No Category selected Altitude Training – Is it for You?

    Altitude Training – Is it for You?


    Dr. Phil Ainslie outside of the Pyramid Laboratory at Mount Everest.

    By: Nikki Reiter

    The Rift Valley in Kenya, the Sierra Terahumara in Mexico, and the tiny towns of the Himalayas all boast a common thread: they are a breeding ground for top endurance performances.  The altitude of these areas provides a training effect that allows locals to achieve running performances most of us couldn’t imagine.  Dr. Phil Ainslie is an Associate Professor at the University of British Columbia Okanagan and has recently returned from leading a research expedition to the Mount Everest Pyramid Laboratory, where he and his team of researchers performed experiments that tested the effects of altitude on multiple physiological variables.  Most days, Dr. Ainslie can be seen running or biking to the University, and he ran daily as part of his physical preparation leading up to the expedition.

    The Benefits

    Altitude training is thought to provide a stimulus to increase the body’s concentration of erythropoietin (or more commonly known as ‘EPO’).  Endurance athletes, in particular, will benefit because EPO will increase the number of red blood cells in the body, which are responsible for carrying oxygen to working muscles.  Oxygen delivery to muscles no longer becomes the limiting factor for exercise and thus an athlete running any endurance event can work harder and longer.

    Unfortunately, not everyone responds to the exposure to hypoxic (low oxygen) conditions with improved aerobic performances.  Dr. Ainslie explains that, “whereas some studies show minor improvement, others report no change or even worsening.  Furthermore, the mechanisms behind the proposed beneficial changes remain obscure and are far from being proven.”

    Live High, Train Low

    Maximal oxygen consumption is reduced by around 10% per 1000 m of elevation.  Because of the lack of oxygen as altitude increases, it’s difficult to workout at maximum intensity (as you would at sea level), which has negative implications if you’re trying to hit specific splits on the track or on the road.  That’s why runners will aim to live and sleep at altitude or in an artificially produced hypoxic condition, such as altitude tents or masks.

    In order to achieve a benefit, Dr. Ainslie explains that “habituating at altitude must be for more than 12 hours per day and for at least 3 weeks.  With this technique, some improvements in sea-level performance have been shown in events lasting between 8 and 20 minutes.  However, as mentioned, there is a lack of sufficiently powered randomized, double-blinded studies, with training protocols that are identical for all groups.”

    The effects of altitude are not permanent either; red blood cell concentrations return to pre-altitude exposure within 3-9 days spent at sea level.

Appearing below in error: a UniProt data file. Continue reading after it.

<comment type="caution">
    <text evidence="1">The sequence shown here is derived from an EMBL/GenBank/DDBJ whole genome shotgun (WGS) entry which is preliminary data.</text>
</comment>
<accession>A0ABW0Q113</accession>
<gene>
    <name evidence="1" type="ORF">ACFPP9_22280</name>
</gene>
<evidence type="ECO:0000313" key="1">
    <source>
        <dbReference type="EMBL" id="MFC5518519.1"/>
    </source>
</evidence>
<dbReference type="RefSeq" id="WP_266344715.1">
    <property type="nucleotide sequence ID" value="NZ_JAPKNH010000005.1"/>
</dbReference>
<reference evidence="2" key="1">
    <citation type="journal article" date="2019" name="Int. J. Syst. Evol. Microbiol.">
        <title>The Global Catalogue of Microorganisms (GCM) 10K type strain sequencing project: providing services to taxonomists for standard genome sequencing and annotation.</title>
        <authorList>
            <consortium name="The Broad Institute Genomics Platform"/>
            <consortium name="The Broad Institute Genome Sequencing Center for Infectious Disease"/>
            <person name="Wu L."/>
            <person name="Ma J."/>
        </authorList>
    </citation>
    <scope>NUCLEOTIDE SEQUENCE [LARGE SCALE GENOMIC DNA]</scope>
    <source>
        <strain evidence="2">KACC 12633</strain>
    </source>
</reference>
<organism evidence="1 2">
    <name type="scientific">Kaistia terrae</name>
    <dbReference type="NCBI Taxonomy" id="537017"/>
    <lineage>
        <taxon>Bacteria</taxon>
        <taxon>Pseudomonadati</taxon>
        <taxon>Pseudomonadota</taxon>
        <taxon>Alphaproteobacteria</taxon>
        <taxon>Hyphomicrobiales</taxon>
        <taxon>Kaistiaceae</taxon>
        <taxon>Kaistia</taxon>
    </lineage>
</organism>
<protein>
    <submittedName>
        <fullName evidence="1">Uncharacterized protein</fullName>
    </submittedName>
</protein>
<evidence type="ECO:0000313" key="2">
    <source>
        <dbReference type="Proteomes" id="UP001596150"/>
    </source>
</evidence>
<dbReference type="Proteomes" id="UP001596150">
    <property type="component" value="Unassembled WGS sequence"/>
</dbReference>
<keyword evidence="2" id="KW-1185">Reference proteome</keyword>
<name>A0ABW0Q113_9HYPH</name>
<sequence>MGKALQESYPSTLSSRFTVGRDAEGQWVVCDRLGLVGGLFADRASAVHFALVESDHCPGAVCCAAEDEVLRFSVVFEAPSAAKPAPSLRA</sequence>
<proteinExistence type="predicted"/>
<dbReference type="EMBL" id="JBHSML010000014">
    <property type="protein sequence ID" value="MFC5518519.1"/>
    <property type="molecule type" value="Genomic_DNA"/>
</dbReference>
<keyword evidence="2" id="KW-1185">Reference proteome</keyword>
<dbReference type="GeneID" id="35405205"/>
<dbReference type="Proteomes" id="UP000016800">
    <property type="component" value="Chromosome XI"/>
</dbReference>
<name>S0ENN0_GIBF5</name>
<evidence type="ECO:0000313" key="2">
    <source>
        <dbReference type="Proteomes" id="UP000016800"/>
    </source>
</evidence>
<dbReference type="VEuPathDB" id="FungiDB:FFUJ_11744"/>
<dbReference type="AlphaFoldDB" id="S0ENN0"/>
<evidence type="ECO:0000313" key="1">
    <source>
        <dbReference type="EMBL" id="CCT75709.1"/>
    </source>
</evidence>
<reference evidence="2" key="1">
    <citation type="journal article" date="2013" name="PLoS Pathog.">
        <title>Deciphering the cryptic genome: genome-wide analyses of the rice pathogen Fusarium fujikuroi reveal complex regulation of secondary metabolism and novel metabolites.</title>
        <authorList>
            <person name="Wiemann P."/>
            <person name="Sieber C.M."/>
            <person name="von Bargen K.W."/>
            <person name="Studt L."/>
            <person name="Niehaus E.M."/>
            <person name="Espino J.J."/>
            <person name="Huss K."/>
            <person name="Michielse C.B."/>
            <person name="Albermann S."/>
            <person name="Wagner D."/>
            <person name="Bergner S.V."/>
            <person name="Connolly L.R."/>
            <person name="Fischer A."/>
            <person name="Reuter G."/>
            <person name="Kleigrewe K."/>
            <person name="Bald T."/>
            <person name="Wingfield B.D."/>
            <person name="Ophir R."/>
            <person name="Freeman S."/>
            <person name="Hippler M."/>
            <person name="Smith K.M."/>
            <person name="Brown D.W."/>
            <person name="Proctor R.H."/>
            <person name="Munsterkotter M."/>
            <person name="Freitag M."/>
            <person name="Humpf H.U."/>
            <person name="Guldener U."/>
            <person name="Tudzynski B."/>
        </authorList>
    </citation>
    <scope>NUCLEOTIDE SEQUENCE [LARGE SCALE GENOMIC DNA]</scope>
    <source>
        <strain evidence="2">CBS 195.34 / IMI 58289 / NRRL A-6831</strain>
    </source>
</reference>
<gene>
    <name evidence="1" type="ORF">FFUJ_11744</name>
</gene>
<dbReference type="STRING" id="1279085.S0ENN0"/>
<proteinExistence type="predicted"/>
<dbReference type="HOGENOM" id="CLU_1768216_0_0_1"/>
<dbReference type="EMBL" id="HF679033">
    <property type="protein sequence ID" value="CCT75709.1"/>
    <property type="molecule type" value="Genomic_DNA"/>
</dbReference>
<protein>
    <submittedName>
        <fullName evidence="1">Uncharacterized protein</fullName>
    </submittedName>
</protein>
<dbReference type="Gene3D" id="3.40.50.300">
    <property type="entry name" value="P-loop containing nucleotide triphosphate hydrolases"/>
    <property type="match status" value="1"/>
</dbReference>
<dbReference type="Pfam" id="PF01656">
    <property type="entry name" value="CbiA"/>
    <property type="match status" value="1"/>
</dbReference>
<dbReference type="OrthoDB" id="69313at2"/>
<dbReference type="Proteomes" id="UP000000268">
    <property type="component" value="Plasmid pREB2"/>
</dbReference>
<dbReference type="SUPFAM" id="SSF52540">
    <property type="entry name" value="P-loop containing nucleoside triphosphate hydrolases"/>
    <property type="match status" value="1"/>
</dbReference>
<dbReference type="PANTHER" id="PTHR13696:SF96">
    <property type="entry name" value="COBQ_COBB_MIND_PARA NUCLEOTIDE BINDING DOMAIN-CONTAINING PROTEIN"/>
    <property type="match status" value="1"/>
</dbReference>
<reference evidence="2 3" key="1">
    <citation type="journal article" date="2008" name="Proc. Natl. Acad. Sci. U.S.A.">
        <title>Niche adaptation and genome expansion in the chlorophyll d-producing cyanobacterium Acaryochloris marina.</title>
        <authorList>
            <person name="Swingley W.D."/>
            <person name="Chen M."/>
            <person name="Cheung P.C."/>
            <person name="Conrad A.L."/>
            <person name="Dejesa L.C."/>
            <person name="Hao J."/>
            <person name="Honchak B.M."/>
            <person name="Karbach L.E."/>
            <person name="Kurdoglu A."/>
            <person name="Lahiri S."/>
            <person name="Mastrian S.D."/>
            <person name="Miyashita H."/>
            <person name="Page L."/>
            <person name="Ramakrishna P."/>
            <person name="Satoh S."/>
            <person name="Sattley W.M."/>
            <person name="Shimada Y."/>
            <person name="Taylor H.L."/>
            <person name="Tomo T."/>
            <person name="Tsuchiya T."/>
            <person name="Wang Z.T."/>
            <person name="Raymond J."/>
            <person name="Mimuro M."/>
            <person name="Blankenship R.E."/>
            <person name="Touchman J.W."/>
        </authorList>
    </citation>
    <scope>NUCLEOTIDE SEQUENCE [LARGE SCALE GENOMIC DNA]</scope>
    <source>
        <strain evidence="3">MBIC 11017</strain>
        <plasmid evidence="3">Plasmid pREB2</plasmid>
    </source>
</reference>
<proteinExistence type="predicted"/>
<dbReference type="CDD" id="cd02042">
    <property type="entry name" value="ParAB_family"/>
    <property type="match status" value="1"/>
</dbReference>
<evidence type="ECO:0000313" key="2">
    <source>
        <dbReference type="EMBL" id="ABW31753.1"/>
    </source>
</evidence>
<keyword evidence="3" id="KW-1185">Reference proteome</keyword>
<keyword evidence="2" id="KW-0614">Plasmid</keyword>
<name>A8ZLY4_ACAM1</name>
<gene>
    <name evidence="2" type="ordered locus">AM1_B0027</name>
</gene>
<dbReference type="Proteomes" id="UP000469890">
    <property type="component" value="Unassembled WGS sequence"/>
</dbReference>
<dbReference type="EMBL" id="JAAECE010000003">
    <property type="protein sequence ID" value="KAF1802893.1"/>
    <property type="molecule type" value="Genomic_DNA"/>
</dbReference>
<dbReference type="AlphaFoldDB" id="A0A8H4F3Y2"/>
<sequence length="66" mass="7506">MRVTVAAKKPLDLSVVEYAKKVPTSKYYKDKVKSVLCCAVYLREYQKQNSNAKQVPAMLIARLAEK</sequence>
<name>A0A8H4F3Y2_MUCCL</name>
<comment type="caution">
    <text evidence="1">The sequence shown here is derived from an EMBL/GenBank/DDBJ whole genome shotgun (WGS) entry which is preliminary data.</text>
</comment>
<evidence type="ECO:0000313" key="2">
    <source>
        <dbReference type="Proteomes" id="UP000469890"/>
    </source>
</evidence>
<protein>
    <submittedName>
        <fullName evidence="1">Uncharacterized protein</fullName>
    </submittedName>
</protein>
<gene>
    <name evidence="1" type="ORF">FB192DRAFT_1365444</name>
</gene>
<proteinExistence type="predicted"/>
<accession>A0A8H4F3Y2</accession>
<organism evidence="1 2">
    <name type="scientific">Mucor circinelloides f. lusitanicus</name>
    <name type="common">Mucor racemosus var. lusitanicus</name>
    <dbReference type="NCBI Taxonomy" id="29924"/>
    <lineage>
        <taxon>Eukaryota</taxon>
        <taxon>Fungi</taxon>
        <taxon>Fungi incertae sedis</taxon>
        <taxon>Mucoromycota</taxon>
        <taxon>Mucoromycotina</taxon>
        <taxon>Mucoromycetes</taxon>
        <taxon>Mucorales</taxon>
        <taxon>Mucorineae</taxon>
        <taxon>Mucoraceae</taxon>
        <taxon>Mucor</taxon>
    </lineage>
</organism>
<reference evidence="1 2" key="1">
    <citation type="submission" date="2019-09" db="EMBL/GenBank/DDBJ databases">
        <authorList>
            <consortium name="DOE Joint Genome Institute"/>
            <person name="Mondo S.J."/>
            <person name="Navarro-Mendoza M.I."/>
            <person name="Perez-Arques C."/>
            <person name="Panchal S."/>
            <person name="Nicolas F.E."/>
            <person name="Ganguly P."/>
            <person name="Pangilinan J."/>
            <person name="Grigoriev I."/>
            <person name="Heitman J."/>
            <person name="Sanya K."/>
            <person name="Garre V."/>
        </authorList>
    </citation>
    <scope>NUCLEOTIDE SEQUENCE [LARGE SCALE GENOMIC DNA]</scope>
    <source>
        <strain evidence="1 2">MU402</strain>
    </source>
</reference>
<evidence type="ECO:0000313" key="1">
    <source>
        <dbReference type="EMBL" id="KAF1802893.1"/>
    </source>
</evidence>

The Drawbacks

    Living at altitude sound too good to be true?  Well, it just might be.  For those of us not accustomed to the ‘thin air,’ poor sleep, headaches and nausea are symptoms likely to accompany the ascent in altitude above 3000 m.

    At the elite level, many athletes have been caught for doping by increasing their EPO concentrations beyond normal values by injecting artificially synthesized EPO or by blood doping.  Both practices are not only illegal, but dangerous.  Specifically, blood doping can increase the thickness of blood, making it harder for the body to pump it at rest.  To avoid this fatal implication, athletes who engage in blood doping have been known to awake in the middle of the night to cycle to get blood flowing again.

    “Nevertheless, many elite athletes and their coaches strongly believe in altitude training for competition at sea level” says Ainslie and that because “runners from, for example, Kenya (located at 2000-3000 m) are well known for their superior endurance performance at sea level and thus, some benefits of high altitude training cannot be excluded.”

    Bottom line is that there are a great number of ways to improve one’s performance at sea level before taking up altitude training.  Consistent training by exhausting the traditional methods of incorporating interval training, aerobic running and improving running mechanics will still lead to improvements in running performance.

    Happy Running!


    Nikki Reiter holds a master’s degree in biomechanics and is a Mizuno Running Brand Ambassador and the Women’s Cross Country Running Head Coach at the University of British Columbia Okanagan campus in Kelowna, BC. She is also the Laboratory Coordinator in the School of Health and Exercise Sciences at UBC Okanagan where she facilitates undergraduate laboratory learning.